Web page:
A New Satyricall BALLAD OF THE Licentiousness of the Times.

To the Tune of, The Blinde Beggar of Bednall-Green.
THe devil has left his puritanical dress,
And now like an Hawker attends on the Press,
That he might through the Town Sedition disperse,
In Pamphlets, and Ballads, in prose and in Verse.
'Tis surely so, for if the Devil wan't in't,
There would not be so many strange things in print:
Now each man writes what seems good in his Eyes,
And tells in bald Rimes his Inventions and Lies.
Some relate to the World their own causeless fears,
Endeavouring to set us together by the ears,
They strive to make Factions for two great Commanders,
Tho one be in Holland, the other in Flanders.
They bawl and they yaul aloud through the whole Town,
The rights of Succession and Claims to the Crown,
And snarling and grumbling like Fools at each other,
Raise Contests and Factions betwixt Son and Brother.
Here one doth on this side his Verses oppose,
Up starts another and justs with him in prose,
On Rumor a Jade, they get up, and mount her,
And so like Don Quixot with Wind-mills Encounter.
Our Sun is not setting, it does not grow dark yet,
The King is in health still, and gone to New-Market,
Let then idle Coxcomb's leave off their debating,
What either side says is unmannerly prating.
Another tho he be but a senseless Widgion
Will like an Arch-bishop determine Religion:
What ere his opinion is that must be best,
And strait he Confutes, and Confounds all the rest.
I'the Coffee house here one with a grave face,
When after salute, he hath taken his place,
His Pipe being lighted begins for to prate,
And wisely discourses the affairs of the State.
Another in fury the board strait doth thump,
And highly extolls the blest Times of the Rump;
The Pope and all Monarchs he sends to the Devil,
And up in their places he sets Harry Nevill.
Another who would be distinguish'd from Cit,
And swearing God dam me, to shew him a wit,
(Who for all his huffing one grain hath not got)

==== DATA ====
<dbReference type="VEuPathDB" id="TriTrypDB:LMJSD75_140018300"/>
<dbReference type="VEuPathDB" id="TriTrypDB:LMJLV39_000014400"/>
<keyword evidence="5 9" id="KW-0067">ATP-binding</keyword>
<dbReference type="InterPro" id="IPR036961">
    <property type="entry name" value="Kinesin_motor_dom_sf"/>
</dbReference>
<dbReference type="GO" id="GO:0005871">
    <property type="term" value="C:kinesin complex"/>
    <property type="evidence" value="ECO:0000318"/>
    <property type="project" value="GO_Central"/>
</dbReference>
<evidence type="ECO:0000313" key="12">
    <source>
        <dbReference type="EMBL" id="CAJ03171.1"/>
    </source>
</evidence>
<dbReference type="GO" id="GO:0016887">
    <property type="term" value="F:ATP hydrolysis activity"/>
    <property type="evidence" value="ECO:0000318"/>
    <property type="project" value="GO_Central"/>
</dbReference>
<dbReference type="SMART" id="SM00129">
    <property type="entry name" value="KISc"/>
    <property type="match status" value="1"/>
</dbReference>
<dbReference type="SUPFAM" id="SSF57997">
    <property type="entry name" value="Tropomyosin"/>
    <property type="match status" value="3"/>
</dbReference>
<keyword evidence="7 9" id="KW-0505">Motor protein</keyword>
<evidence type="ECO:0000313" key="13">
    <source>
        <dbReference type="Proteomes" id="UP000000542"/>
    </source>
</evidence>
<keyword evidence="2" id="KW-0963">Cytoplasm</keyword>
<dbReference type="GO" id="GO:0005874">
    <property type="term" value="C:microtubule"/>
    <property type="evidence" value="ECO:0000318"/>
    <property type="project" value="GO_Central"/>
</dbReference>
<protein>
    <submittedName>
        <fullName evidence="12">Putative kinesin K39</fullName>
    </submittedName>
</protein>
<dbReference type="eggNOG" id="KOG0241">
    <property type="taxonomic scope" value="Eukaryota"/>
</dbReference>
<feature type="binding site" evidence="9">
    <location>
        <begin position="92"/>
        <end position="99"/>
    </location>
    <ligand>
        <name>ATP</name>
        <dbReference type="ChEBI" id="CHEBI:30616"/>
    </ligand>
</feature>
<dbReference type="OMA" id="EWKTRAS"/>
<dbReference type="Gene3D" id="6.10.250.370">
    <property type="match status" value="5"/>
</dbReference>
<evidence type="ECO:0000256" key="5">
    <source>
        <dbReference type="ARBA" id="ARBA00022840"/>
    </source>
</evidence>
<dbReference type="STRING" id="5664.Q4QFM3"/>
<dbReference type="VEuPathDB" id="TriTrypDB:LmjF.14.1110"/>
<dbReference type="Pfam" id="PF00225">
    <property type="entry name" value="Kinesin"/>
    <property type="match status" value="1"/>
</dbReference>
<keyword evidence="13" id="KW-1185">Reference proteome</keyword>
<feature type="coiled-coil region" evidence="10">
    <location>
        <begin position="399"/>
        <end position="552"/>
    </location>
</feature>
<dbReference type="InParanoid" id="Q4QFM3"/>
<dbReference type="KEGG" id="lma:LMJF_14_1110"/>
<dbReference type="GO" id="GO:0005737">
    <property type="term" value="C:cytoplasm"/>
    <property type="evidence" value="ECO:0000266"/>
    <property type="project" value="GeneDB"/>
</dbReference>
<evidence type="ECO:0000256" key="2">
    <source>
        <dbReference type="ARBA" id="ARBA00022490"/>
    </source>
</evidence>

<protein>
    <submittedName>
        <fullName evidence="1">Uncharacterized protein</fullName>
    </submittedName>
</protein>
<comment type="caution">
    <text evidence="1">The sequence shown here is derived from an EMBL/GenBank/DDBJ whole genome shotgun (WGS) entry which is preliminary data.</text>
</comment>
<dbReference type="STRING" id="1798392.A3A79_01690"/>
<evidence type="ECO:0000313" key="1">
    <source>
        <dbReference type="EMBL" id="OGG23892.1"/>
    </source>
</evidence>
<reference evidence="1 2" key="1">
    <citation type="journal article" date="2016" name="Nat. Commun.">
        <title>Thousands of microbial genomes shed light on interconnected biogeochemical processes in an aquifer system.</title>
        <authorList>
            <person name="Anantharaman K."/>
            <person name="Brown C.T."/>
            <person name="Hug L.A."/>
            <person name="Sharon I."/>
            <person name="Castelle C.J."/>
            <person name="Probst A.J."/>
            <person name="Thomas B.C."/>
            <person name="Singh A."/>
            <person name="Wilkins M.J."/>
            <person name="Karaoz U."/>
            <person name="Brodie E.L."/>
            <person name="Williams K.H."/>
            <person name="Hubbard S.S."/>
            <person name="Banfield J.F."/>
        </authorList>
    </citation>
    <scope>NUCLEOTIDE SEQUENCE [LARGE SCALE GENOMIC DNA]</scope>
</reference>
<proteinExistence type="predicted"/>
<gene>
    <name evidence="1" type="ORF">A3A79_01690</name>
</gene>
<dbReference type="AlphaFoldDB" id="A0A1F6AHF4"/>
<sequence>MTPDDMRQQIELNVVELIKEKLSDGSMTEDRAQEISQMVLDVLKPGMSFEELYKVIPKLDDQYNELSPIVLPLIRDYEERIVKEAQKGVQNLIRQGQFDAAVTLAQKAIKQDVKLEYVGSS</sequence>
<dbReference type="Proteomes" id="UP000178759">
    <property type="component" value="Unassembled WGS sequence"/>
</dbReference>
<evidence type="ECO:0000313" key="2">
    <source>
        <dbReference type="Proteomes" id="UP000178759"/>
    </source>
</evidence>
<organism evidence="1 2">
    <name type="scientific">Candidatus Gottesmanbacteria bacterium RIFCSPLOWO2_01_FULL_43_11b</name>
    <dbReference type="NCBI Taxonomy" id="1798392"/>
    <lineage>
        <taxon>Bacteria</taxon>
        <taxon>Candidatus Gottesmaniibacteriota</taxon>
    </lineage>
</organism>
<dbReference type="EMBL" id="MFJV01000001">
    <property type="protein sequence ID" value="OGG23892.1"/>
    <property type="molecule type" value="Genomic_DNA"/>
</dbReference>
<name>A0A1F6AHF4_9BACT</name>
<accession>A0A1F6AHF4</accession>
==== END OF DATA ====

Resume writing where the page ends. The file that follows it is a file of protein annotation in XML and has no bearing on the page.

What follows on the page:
Scoffs at all Religion, and the Popish plot.
One with an uncivill satyrical Jest,
To be thought a wit, has a fling at the Priest,
He jears at his Betters, and all men of note,
From th' Alderman to the Canonical coat.
A politick Citizen in his blew gown,
As gravely in shop he walks up, and down,
Instead of attending the wares on his staul,
Is all day relating th'intreagues at White-hall.
And though to speak Truth he be but a Noddy,
He'd have you to think that he is some-body,
With politick shrug, ev'n as bad as a Curse,
He crys out, Oh! the Times, no Mortal saw worse.
Then comes a wise Knight as the whole Citty's Factor,
Speaks Prologue in prose, too grave for an Actor,
And being sore frighted, in a learned speech,
To stand to their Arms all the Citts doth beseech.
The Cobler in stall, did you but hear him prate,
You'd think that he sate at the helm of the State,
His awl lay'd aside, and in right hand a pot.
He roundly rips up the Soul of the Plot.
But it is not enough to see what is past,
For these very Men become Prophets at last,
And with the same eyes can see what is meant,
To be Acted and done in the next Parliament.
His Worship so wise, who a Kingdome can Rule,
Is by none dear Wife at home made a Fool,
For though he doth see through dark Mists of the State,
He can't see the Horns that she plants on his pate.
The Women too prate of the Pope and the Turk,
Who should play with their Tails, or else be at work,
But two Noble Virtues they've attain'd to, I think,
To handle State matters, and take off their drink.
Petition the Players to come on the Stage,
There to represent the vice of the Age,
That people may see in Stage looking-Glasses,
Fools of all sorts, and these pollitick Asses.
And thus I have shown you the vice of the Nation,
Which wants of these Things a through-Reformation,
But when that will be I cannot determine,
For plenty breeds Vice, as soul Bodies breed Vermine.
Men may prate and may write, but 'tis not their Rimes,
That can any ways change or alter the Times,
It is now grown an Epidemical Disease,
For people to talk and to write what they please.
God bless our Good King who our little World Rules,
And is not disturb'd rt the Actions of Fools,
It very much helps a Wise Man's Melancholly,
To see and observe and to Laugh at their Folly.

London, Printed in the Year, 1679.

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